Mutharika and the Malawi Electoral Commission (MEC) had applied to the Supreme Court for an order suspending the landmark February 3 judgement that nullified the results of last May’s presidential elections, which handed the former victory for a second and final term in office.
The court on Wednesday ordered a rerun of the presidential poll within 150 days after losing opposition candidates successfully proved that there were irregularities in the conduct of the elections.
In their applications, Mutharika and the MEC wanted the court to have the judgement suspended to allow the Supreme Court to deal with the appeal.
One of the arguments by Mutharika for seeking a stay in the Constitutional Court judgement was that there would be chaos if the fresh elections produce a different president while his appeal at the Supreme Court later succeeds since there would be two presidents.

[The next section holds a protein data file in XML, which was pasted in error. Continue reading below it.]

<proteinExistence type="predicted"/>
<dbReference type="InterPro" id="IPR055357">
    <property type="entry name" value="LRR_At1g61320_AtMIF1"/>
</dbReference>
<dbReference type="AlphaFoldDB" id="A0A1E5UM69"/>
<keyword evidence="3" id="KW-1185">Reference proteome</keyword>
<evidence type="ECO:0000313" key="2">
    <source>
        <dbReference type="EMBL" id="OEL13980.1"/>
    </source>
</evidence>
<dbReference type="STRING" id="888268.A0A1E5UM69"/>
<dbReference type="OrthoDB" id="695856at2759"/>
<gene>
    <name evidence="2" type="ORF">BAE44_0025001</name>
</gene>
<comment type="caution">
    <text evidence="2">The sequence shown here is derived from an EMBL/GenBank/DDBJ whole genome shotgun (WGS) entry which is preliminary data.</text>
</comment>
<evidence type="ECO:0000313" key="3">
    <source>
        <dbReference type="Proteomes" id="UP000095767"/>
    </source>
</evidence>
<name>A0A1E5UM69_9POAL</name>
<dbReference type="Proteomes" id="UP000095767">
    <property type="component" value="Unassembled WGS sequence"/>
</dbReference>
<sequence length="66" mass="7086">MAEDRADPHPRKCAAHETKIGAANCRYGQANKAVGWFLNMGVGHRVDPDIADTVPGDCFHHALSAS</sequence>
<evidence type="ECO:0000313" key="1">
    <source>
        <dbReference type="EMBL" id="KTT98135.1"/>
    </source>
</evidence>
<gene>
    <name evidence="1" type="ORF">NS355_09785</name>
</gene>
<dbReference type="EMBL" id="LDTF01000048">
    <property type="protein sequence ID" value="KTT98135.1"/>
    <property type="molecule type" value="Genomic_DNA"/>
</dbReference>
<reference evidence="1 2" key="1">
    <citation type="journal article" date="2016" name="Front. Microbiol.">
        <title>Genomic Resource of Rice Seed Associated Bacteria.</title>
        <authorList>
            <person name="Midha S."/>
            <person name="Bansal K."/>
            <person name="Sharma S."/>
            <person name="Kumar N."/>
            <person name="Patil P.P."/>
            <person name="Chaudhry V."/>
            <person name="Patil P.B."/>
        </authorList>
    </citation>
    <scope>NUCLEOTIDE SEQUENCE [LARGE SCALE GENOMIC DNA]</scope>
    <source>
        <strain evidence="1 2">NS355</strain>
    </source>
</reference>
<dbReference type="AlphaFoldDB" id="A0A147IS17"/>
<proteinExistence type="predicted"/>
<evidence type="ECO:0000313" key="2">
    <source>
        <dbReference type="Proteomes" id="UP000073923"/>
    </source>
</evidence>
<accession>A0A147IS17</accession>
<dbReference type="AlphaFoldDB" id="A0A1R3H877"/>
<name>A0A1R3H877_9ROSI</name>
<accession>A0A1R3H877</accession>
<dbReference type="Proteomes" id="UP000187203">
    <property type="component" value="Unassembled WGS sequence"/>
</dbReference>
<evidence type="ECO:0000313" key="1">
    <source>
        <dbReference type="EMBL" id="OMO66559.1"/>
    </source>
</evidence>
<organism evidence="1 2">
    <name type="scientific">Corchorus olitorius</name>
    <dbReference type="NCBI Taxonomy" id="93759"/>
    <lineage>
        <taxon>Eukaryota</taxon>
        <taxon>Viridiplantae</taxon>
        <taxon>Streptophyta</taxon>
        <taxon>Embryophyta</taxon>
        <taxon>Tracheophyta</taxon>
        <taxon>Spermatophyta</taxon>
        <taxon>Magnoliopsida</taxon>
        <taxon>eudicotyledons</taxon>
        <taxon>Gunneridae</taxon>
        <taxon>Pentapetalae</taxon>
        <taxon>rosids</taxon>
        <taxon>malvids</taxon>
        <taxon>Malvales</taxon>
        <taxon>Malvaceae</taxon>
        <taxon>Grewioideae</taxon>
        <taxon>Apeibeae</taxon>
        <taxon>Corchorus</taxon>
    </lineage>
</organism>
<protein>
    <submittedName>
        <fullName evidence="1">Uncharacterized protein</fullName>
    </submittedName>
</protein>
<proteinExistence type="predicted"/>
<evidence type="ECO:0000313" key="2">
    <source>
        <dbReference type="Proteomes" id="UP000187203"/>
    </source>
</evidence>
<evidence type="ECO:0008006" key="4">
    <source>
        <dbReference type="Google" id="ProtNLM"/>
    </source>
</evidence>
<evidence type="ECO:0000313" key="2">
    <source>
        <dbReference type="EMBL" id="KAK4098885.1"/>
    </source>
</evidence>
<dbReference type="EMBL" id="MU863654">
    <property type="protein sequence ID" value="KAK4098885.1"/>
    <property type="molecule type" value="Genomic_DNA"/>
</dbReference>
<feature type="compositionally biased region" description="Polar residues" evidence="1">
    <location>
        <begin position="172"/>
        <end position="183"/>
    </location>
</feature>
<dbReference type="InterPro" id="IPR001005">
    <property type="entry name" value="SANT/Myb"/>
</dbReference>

However, the court dismissed this argument, insisting that Malawian citizens equally have the right to be governed by people elected through due electoral process and these rights are more important than the rights of those of candidates in an election.
In its application, the MEC contended that fresh elections would be costly and it would not be able to recover the amount if its appeal at the Supreme Court succeeded.
This was also dismissed by the court, which ruled that the electoral body would not use its own money and cannot suffer a loss.
Judge Dingiswayo Madise dismissed the application, arguing that Mutharika and the commission did not have sufficient grounds to have the judgement suspended.
"This court cannot stay the judgement for the reason of the appeal case at hand. The judgement will still stand as it was ruled," he said.